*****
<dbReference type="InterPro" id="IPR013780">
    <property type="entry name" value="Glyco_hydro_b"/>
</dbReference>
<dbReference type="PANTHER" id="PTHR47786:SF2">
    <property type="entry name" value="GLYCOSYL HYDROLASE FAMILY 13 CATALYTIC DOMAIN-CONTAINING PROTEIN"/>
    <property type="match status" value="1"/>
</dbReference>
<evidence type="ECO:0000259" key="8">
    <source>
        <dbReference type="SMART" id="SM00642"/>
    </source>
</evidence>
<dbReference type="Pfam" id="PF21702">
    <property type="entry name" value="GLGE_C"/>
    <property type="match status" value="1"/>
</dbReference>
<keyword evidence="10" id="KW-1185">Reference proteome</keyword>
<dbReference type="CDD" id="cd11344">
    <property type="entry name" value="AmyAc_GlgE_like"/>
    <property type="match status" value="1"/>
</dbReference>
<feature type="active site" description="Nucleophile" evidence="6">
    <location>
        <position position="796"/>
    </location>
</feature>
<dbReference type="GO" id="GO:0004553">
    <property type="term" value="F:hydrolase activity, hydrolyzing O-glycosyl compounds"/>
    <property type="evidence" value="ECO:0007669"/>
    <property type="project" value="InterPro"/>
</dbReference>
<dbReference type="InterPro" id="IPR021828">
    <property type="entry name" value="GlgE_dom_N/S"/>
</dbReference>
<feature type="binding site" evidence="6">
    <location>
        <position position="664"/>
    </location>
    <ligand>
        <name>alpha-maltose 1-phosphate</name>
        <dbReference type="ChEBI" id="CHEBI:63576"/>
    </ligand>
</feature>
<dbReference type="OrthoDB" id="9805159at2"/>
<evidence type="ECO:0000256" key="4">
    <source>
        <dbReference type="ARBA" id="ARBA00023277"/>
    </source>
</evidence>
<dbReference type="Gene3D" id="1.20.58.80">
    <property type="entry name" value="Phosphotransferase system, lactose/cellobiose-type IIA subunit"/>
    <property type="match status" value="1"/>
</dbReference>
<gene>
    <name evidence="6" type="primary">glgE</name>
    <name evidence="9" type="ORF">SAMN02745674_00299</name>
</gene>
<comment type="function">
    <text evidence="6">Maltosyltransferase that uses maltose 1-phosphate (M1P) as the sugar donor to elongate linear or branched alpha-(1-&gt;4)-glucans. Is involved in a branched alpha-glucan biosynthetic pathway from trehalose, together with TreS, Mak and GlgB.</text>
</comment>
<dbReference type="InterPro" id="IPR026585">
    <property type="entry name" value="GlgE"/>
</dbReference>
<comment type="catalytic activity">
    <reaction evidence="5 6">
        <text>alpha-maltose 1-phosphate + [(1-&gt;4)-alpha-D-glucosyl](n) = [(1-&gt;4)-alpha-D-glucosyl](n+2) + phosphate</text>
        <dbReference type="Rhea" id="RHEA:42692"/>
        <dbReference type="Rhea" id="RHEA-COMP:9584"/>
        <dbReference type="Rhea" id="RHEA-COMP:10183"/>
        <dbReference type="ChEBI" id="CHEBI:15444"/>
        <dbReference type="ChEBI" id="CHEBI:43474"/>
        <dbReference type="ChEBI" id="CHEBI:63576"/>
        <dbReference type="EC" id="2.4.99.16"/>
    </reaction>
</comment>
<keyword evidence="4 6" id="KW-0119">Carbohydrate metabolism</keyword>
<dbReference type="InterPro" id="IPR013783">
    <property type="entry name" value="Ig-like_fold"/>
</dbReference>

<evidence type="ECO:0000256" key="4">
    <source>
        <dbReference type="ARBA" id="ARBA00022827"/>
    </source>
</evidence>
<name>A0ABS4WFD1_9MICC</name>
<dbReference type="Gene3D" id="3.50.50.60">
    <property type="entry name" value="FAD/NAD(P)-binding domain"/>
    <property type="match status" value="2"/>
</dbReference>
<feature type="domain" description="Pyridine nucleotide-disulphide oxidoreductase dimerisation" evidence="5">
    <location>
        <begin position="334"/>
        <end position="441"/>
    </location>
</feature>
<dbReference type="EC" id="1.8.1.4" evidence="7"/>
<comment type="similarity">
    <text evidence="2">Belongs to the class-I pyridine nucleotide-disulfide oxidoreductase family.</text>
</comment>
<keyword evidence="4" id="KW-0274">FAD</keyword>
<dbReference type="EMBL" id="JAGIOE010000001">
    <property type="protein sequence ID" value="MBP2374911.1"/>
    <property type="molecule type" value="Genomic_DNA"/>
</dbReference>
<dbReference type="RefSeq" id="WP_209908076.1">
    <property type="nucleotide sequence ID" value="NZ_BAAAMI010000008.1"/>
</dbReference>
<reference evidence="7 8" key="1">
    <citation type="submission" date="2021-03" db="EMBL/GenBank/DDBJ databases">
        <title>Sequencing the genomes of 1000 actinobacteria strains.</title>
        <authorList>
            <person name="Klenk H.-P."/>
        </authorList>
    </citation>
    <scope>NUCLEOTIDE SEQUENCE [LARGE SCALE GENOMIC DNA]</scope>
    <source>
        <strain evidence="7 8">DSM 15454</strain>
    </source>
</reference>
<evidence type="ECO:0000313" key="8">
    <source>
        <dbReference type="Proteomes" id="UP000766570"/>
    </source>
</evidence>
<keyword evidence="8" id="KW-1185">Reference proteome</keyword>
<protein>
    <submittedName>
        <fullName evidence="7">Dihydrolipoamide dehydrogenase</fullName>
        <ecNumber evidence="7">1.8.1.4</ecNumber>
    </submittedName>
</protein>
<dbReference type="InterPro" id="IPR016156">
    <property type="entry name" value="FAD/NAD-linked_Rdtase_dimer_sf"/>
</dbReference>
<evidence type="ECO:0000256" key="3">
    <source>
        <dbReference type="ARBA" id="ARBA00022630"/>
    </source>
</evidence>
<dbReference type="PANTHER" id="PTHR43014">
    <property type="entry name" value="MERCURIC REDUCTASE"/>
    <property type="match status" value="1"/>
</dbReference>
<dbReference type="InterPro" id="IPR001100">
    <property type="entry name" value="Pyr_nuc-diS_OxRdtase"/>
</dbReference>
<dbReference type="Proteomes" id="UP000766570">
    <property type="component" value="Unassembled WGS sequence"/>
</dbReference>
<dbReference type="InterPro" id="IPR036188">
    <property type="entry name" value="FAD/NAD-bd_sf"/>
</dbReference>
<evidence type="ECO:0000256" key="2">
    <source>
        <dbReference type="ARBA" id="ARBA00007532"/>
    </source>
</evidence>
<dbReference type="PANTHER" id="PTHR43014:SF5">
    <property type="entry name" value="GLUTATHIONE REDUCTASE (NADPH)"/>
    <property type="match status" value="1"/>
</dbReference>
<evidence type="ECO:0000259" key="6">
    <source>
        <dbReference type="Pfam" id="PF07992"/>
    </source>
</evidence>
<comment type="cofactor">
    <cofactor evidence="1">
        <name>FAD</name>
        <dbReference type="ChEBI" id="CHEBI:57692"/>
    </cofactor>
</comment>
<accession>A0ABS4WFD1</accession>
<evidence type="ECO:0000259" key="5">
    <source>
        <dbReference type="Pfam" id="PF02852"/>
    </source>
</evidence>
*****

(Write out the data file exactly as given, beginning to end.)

<dbReference type="InterPro" id="IPR013780">
    <property type="entry name" value="Glyco_hydro_b"/>
</dbReference>
<dbReference type="PANTHER" id="PTHR47786:SF2">
    <property type="entry name" value="GLYCOSYL HYDROLASE FAMILY 13 CATALYTIC DOMAIN-CONTAINING PROTEIN"/>
    <property type="match status" value="1"/>
</dbReference>
<evidence type="ECO:0000259" key="8">
    <source>
        <dbReference type="SMART" id="SM00642"/>
    </source>
</evidence>
<dbReference type="Pfam" id="PF21702">
    <property type="entry name" value="GLGE_C"/>
    <property type="match status" value="1"/>
</dbReference>
<keyword evidence="10" id="KW-1185">Reference proteome</keyword>
<dbReference type="CDD" id="cd11344">
    <property type="entry name" value="AmyAc_GlgE_like"/>
    <property type="match status" value="1"/>
</dbReference>
<feature type="active site" description="Nucleophile" evidence="6">
    <location>
        <position position="796"/>
    </location>
</feature>
<dbReference type="GO" id="GO:0004553">
    <property type="term" value="F:hydrolase activity, hydrolyzing O-glycosyl compounds"/>
    <property type="evidence" value="ECO:0007669"/>
    <property type="project" value="InterPro"/>
</dbReference>
<dbReference type="InterPro" id="IPR021828">
    <property type="entry name" value="GlgE_dom_N/S"/>
</dbReference>
<feature type="binding site" evidence="6">
    <location>
        <position position="664"/>
    </location>
    <ligand>
        <name>alpha-maltose 1-phosphate</name>
        <dbReference type="ChEBI" id="CHEBI:63576"/>
    </ligand>
</feature>
<dbReference type="OrthoDB" id="9805159at2"/>
<evidence type="ECO:0000256" key="4">
    <source>
        <dbReference type="ARBA" id="ARBA00023277"/>
    </source>
</evidence>
<dbReference type="Gene3D" id="1.20.58.80">
    <property type="entry name" value="Phosphotransferase system, lactose/cellobiose-type IIA subunit"/>
    <property type="match status" value="1"/>
</dbReference>
<gene>
    <name evidence="6" type="primary">glgE</name>
    <name evidence="9" type="ORF">SAMN02745674_00299</name>
</gene>
<comment type="function">
    <text evidence="6">Maltosyltransferase that uses maltose 1-phosphate (M1P) as the sugar donor to elongate linear or branched alpha-(1-&gt;4)-glucans. Is involved in a branched alpha-glucan biosynthetic pathway from trehalose, together with TreS, Mak and GlgB.</text>
</comment>
<dbReference type="InterPro" id="IPR026585">
    <property type="entry name" value="GlgE"/>
</dbReference>
<comment type="catalytic activity">
    <reaction evidence="5 6">
        <text>alpha-maltose 1-phosphate + [(1-&gt;4)-alpha-D-glucosyl](n) = [(1-&gt;4)-alpha-D-glucosyl](n+2) + phosphate</text>
        <dbReference type="Rhea" id="RHEA:42692"/>
        <dbReference type="Rhea" id="RHEA-COMP:9584"/>
        <dbReference type="Rhea" id="RHEA-COMP:10183"/>
        <dbReference type="ChEBI" id="CHEBI:15444"/>
        <dbReference type="ChEBI" id="CHEBI:43474"/>
        <dbReference type="ChEBI" id="CHEBI:63576"/>
        <dbReference type="EC" id="2.4.99.16"/>
    </reaction>
</comment>
<keyword evidence="4 6" id="KW-0119">Carbohydrate metabolism</keyword>
<dbReference type="InterPro" id="IPR013783">
    <property type="entry name" value="Ig-like_fold"/>
</dbReference>

<evidence type="ECO:0000256" key="4">
    <source>
        <dbReference type="ARBA" id="ARBA00022827"/>
    </source>
</evidence>
<name>A0ABS4WFD1_9MICC</name>
<dbReference type="Gene3D" id="3.50.50.60">
    <property type="entry name" value="FAD/NAD(P)-binding domain"/>
    <property type="match status" value="2"/>
</dbReference>
<feature type="domain" description="Pyridine nucleotide-disulphide oxidoreductase dimerisation" evidence="5">
    <location>
        <begin position="334"/>
        <end position="441"/>
    </location>
</feature>
<dbReference type="EC" id="1.8.1.4" evidence="7"/>
<comment type="similarity">
    <text evidence="2">Belongs to the class-I pyridine nucleotide-disulfide oxidoreductase family.</text>
</comment>
<keyword evidence="4" id="KW-0274">FAD</keyword>
<dbReference type="EMBL" id="JAGIOE010000001">
    <property type="protein sequence ID" value="MBP2374911.1"/>
    <property type="molecule type" value="Genomic_DNA"/>
</dbReference>
<dbReference type="RefSeq" id="WP_209908076.1">
    <property type="nucleotide sequence ID" value="NZ_BAAAMI010000008.1"/>
</dbReference>
<reference evidence="7 8" key="1">
    <citation type="submission" date="2021-03" db="EMBL/GenBank/DDBJ databases">
        <title>Sequencing the genomes of 1000 actinobacteria strains.</title>
        <authorList>
            <person name="Klenk H.-P."/>
        </authorList>
    </citation>
    <scope>NUCLEOTIDE SEQUENCE [LARGE SCALE GENOMIC DNA]</scope>
    <source>
        <strain evidence="7 8">DSM 15454</strain>
    </source>
</reference>
<evidence type="ECO:0000313" key="8">
    <source>
        <dbReference type="Proteomes" id="UP000766570"/>
    </source>
</evidence>
<keyword evidence="8" id="KW-1185">Reference proteome</keyword>
<protein>
    <submittedName>
        <fullName evidence="7">Dihydrolipoamide dehydrogenase</fullName>
        <ecNumber evidence="7">1.8.1.4</ecNumber>
    </submittedName>
</protein>
<dbReference type="InterPro" id="IPR016156">
    <property type="entry name" value="FAD/NAD-linked_Rdtase_dimer_sf"/>
</dbReference>
<evidence type="ECO:0000256" key="3">
    <source>
        <dbReference type="ARBA" id="ARBA00022630"/>
    </source>
</evidence>
<dbReference type="PANTHER" id="PTHR43014">
    <property type="entry name" value="MERCURIC REDUCTASE"/>
    <property type="match status" value="1"/>
</dbReference>
<dbReference type="InterPro" id="IPR001100">
    <property type="entry name" value="Pyr_nuc-diS_OxRdtase"/>
</dbReference>
<dbReference type="Proteomes" id="UP000766570">
    <property type="component" value="Unassembled WGS sequence"/>
</dbReference>
<dbReference type="InterPro" id="IPR036188">
    <property type="entry name" value="FAD/NAD-bd_sf"/>
</dbReference>
<evidence type="ECO:0000256" key="2">
    <source>
        <dbReference type="ARBA" id="ARBA00007532"/>
    </source>
</evidence>
<dbReference type="PANTHER" id="PTHR43014:SF5">
    <property type="entry name" value="GLUTATHIONE REDUCTASE (NADPH)"/>
    <property type="match status" value="1"/>
</dbReference>
<evidence type="ECO:0000259" key="6">
    <source>
        <dbReference type="Pfam" id="PF07992"/>
    </source>
</evidence>
<comment type="cofactor">
    <cofactor evidence="1">
        <name>FAD</name>
        <dbReference type="ChEBI" id="CHEBI:57692"/>
    </cofactor>
</comment>
<accession>A0ABS4WFD1</accession>
<evidence type="ECO:0000259" key="5">
    <source>
        <dbReference type="Pfam" id="PF02852"/>
    </source>
</evidence>